I woke up this morning, opened the curtains and wondered what that bright light was in the sky. A stunning morning, with the first sight of blue sky and sunshine for well over a week. I decided to spend a few hours at my “Local Patch” at Staunton Harold Reservoir. A few little surprises were in store, one of which was a “Real Surprise”. Viewing at long range, I was almost certain I had found the first Goldeneye for Staunton Harold of the year, looking like a female. So I had to check-out the far end later in the morning. A Green Woodpecker “Yaffled” and flew along the fence line as I walked along the tow-path towards the Ticknall Arm. The usual flocks of Great Crested Grebe, Tufted Duck and Mallard were on view but little else of note. So I decided to head-off to the southern end and the Calke Arm to see if I could re-locate my female Goldeneye.
Upon checking the “South Wood” inlet I found 2 drake Goldeneye, 3 Little Grebe and 20 Teal. Parking up at the “Round Car Park”, there were plenty of birds at the feeder, so decided to check these out later. When I got down to the waters edge, I quickly discovered the female Goldeneye and another Little Grebe. Back at the feeding station, and to my utter amazement, I found a male Tree Sparrow. This is the first time I’ve seen a Tree Sparrow at the site for nearly two years. I really hope this is the first of many as Seven Trent invested heavily in a Tree Sparrow program some years ago, which included erecting a number of suitable Nest Boxes and some land and habitat management. We will see. A Tree Creeper was calling, and so during the morning I managed two “Patch Year Ticks” taking my total to 94.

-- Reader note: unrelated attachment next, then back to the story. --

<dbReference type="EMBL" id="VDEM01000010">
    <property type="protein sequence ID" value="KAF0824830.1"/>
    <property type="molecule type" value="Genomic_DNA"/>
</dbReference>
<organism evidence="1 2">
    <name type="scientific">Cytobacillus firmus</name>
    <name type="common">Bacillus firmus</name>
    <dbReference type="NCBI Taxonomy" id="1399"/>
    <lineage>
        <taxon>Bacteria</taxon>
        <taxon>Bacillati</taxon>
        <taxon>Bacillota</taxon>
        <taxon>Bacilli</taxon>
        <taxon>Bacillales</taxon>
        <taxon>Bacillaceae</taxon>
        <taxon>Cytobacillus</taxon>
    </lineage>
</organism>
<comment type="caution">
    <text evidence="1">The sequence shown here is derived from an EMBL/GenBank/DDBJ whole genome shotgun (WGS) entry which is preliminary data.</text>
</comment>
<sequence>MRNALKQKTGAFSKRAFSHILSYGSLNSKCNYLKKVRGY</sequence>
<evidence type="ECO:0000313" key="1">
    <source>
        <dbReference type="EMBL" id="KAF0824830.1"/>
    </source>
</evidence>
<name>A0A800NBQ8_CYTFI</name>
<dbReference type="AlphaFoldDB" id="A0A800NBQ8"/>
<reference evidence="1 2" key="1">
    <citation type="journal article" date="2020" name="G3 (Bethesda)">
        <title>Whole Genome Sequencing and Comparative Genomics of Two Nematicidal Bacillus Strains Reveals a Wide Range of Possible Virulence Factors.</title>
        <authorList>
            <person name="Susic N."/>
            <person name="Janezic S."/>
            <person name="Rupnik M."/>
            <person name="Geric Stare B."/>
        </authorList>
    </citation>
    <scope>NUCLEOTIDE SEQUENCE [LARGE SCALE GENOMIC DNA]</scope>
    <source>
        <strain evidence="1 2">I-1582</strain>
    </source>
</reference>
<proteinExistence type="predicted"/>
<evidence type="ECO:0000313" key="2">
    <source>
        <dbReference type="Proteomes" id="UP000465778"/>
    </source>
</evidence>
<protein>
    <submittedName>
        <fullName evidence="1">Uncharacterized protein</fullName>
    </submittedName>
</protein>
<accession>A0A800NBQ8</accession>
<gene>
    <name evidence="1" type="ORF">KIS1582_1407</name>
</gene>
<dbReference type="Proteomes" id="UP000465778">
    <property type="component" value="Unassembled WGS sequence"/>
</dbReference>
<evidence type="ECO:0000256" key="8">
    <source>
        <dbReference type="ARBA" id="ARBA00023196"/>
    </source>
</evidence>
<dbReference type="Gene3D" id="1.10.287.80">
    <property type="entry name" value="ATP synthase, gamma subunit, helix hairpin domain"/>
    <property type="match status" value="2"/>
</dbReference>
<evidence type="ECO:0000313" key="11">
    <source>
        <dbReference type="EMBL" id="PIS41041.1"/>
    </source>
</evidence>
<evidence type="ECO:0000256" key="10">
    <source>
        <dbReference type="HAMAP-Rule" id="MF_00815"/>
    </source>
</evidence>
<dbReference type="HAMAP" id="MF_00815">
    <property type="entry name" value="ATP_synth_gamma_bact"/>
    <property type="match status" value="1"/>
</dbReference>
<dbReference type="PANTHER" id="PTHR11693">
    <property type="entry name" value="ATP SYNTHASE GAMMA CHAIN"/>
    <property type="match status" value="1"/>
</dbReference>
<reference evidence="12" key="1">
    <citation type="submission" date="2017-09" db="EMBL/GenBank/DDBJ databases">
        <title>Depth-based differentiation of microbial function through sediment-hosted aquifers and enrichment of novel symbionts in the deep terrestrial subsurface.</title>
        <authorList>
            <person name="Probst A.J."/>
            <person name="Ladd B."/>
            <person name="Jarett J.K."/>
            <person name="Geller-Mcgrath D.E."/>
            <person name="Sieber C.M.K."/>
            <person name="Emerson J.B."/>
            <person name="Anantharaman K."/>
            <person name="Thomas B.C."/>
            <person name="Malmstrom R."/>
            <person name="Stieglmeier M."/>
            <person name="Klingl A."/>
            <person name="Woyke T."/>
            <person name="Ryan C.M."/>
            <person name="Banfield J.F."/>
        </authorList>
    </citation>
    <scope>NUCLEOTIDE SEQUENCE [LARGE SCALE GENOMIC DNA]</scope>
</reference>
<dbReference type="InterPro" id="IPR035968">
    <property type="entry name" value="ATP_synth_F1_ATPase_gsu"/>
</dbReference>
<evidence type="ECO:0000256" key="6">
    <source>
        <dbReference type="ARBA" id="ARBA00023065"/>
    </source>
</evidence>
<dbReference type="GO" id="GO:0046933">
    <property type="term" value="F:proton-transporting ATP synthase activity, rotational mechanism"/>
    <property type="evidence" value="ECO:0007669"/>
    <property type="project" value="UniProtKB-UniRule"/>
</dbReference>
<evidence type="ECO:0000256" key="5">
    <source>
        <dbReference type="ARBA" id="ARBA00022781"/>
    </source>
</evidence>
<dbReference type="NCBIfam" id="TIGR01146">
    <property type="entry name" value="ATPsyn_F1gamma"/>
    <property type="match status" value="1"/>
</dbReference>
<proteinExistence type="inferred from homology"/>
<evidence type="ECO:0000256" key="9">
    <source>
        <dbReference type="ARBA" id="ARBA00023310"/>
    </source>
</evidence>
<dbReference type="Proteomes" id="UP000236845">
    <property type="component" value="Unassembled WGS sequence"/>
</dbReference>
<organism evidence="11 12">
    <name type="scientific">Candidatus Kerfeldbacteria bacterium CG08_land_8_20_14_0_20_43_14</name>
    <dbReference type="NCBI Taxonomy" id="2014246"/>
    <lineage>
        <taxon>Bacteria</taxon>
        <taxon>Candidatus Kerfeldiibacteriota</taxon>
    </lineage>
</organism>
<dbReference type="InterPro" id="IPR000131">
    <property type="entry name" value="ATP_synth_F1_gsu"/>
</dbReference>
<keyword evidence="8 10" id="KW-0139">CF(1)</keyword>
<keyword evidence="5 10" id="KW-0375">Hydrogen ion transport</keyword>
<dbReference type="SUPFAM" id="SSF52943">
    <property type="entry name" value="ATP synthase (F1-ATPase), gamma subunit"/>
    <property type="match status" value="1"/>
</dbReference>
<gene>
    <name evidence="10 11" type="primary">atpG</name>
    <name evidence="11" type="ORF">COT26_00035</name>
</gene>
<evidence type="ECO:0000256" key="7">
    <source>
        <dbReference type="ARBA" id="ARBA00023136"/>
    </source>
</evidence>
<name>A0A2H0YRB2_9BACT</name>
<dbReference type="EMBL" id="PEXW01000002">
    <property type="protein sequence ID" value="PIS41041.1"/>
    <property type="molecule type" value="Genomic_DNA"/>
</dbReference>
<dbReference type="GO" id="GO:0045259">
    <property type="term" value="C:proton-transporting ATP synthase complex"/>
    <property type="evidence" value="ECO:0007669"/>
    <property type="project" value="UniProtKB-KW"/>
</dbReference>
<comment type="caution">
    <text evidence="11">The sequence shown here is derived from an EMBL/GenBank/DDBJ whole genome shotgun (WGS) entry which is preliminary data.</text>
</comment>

I spent a thoroughly enjoyable hour photographing common birds coming to the feeder. Blue Tit, Coal Tit, Great Tit, House Sparrow, Nuthatch, Dunnock, Robin, Chaffinch and of course the Tree Sparrow. In the warm and bright winter sunshine, it was ideal for photography and so it is not always about photographing rarities, in my book if Blue Tit was a rarity, you wouldn’t half travel some miles to see one!
Blue Tit – above four images – Tony Davison©
Coal Tit – Tony Davison©
House Sparrow – male – Tony Davison©
Nuthatch – Above three images – Tony Davison©
Tree Sparrow – male – Above two images – Tony Davison©